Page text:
Family Meal Time Provides More Than Nutrition

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With the beginning of the school year approaching, summer is nearly over. Schedules will tighten up with extra-curricular and athletic events, which can make family mealtime nearly impossible. For families with children, research tells us that regular meals together reduces the risk of teenage depression, pregnancy, and alcohol and drug abuse, while increasing academic achievement. These positive effects depend on the extent to which parents use meal time to engage with their children and learn about their day-to-day lives. Eating dinner while being distracted, such as staring at phones or watching TV doesn’t yield the same benefits.

According to a recent study published in the Journal of Marriage and Family, finding a routine time to communicate with children is what’s important. If making dinner connections are impossible due to scheduling issues, try checking in over breakfast, a healthy snack or even beverage. Time in the car together may be a good chance to communicate.

Nutritionally, family meals inspire us to try a greater variety. All people, no matter what age, tend to eat familiar and easily prepared foods when left alone. When children are developing their palates, lack of variety may lead to picky, unhealthy eating.

Even if family members are eating at different times, having prepared recipes that only need to be heated usually provides better nutrition and variety. Think of such recipes as “planned-overs” instead of leftovers. Cooking twice as much than is needed at a meal is smart, since two meals may be produced for just a little bit more effort.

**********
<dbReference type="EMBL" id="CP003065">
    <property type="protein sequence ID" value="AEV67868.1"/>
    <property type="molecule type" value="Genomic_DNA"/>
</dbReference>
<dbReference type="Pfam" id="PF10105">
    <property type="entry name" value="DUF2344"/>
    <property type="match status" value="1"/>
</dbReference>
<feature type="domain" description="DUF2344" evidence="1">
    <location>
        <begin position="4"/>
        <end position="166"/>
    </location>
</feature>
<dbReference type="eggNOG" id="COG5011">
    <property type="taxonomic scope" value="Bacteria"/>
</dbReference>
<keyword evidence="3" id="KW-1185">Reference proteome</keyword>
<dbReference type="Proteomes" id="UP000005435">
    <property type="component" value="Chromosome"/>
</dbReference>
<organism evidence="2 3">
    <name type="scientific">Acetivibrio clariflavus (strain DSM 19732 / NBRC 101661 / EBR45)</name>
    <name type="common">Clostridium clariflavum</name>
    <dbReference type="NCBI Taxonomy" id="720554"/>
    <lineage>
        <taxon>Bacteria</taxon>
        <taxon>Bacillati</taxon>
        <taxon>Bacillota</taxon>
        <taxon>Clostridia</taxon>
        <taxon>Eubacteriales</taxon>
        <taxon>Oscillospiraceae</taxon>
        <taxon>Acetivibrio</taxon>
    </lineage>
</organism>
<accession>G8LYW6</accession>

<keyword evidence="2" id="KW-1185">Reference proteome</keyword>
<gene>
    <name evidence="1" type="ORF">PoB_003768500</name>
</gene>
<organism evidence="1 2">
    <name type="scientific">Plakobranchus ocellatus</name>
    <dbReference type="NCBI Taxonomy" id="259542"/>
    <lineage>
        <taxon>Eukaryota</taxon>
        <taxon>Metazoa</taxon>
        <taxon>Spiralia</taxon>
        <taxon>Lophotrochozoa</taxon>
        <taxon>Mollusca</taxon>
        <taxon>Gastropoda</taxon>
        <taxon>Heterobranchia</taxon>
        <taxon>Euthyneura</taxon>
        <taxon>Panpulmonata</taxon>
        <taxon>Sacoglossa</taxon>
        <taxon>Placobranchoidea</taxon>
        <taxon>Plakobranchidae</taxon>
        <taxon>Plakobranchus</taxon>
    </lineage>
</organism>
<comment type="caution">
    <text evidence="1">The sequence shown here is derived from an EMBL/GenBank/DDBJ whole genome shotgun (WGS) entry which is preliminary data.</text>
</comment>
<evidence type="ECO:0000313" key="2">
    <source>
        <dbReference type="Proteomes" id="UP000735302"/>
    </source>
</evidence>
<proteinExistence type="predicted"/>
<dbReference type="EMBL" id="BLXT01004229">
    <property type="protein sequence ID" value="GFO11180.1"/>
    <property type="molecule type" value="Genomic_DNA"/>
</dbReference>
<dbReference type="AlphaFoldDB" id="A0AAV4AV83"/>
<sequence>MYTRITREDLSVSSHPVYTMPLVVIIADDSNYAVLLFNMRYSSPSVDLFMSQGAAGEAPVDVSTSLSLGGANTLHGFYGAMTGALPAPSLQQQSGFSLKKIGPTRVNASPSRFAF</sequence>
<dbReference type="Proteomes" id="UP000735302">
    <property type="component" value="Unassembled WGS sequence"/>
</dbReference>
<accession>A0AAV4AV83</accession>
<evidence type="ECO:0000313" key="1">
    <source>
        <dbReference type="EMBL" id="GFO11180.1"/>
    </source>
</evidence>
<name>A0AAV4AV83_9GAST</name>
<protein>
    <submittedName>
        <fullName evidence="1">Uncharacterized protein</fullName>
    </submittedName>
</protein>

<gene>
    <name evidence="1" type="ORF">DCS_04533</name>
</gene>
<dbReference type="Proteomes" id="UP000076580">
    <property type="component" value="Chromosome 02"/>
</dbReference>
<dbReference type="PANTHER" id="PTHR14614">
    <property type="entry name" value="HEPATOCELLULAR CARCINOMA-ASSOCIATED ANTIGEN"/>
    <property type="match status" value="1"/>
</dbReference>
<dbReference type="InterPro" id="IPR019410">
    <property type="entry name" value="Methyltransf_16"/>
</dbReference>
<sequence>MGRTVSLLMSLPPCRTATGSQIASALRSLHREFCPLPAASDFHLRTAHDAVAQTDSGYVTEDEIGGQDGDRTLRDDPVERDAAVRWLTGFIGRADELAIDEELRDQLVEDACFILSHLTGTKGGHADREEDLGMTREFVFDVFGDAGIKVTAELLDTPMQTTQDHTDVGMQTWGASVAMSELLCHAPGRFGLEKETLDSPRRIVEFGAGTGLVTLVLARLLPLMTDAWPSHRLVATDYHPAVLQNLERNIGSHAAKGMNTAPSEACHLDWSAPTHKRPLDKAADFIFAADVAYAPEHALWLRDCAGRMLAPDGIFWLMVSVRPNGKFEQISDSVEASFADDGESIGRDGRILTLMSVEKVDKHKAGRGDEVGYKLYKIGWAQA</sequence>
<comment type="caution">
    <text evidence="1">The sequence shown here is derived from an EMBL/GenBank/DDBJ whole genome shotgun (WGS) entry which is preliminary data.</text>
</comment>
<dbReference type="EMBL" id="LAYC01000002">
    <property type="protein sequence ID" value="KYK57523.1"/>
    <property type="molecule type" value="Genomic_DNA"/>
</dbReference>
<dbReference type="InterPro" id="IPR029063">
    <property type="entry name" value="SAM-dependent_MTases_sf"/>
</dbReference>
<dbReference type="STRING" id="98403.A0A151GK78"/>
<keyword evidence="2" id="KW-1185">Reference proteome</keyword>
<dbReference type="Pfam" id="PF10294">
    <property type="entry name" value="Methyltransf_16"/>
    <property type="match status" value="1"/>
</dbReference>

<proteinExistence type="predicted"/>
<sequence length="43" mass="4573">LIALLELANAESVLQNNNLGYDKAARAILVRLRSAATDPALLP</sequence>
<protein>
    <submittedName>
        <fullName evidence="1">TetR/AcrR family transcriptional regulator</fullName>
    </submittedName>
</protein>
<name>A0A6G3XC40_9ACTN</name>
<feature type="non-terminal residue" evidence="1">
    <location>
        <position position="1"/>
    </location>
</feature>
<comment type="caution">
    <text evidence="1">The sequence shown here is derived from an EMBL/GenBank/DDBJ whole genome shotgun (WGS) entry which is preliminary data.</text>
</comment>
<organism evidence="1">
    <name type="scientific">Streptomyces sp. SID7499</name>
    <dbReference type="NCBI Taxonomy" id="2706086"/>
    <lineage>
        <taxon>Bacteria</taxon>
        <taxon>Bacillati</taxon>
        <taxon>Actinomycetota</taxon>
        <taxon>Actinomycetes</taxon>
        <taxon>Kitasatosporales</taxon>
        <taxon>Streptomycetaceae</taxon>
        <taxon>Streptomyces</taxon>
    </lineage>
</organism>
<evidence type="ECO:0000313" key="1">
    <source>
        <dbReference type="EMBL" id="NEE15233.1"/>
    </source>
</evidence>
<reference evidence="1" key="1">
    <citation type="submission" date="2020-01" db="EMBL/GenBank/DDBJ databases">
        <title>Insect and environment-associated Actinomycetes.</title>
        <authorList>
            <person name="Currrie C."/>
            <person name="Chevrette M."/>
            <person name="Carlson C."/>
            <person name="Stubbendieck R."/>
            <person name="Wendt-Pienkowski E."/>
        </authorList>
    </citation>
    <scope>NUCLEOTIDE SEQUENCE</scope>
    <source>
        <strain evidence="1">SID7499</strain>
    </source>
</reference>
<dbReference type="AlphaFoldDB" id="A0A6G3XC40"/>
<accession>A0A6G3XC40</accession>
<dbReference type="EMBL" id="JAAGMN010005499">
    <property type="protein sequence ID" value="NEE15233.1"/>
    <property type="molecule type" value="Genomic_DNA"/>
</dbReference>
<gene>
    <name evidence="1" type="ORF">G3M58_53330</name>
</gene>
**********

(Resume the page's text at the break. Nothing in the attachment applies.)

I like to grill extra chicken thighs on the weekend and have them ready for other meals during the week. When they are hot off the grill, I may serve them with baked potatoes and a vegetable. Later in the week, they are great for sandwiches, salads, and tossed into stir-fried vegetables. This salad recipe is simple and refreshing with a citrus twist.

Grilled Chicken Salad

Makes 6 servings

4 cups salad greens, cut as desired

1 fennel bulb, thinly sliced (optional)

4 mandarin oranges, peeled

2 apples, sliced

½ cup toasted, chopped walnuts or other nut

4 chicken thighs or 2 breasts, grilled and then sliced

Dressing:

5 tablespoons extra-virgin olive oil (or other oil if not available)

2 tablespoons balsamic vinegar

¼ cup orange juice

Salt and ground black pepper, to taste

Mix the salad greens and fennel in a bowl. Place the dressing ingredients in a small bowl and whisk together. Toss with green mixture. Place the greens on plates and top with the oranges, apples, nuts, and chicken. Serve with a hearty slice of cheese toast or crackers.

Written By

Photo of Margie MansureMargie MansureExtension Agent, Nutrition and Foods (FCS) (828) 264-3061 margie_mansure@ncsu.eduWatauga County, North Carolina
Updated on Oct 25, 2017
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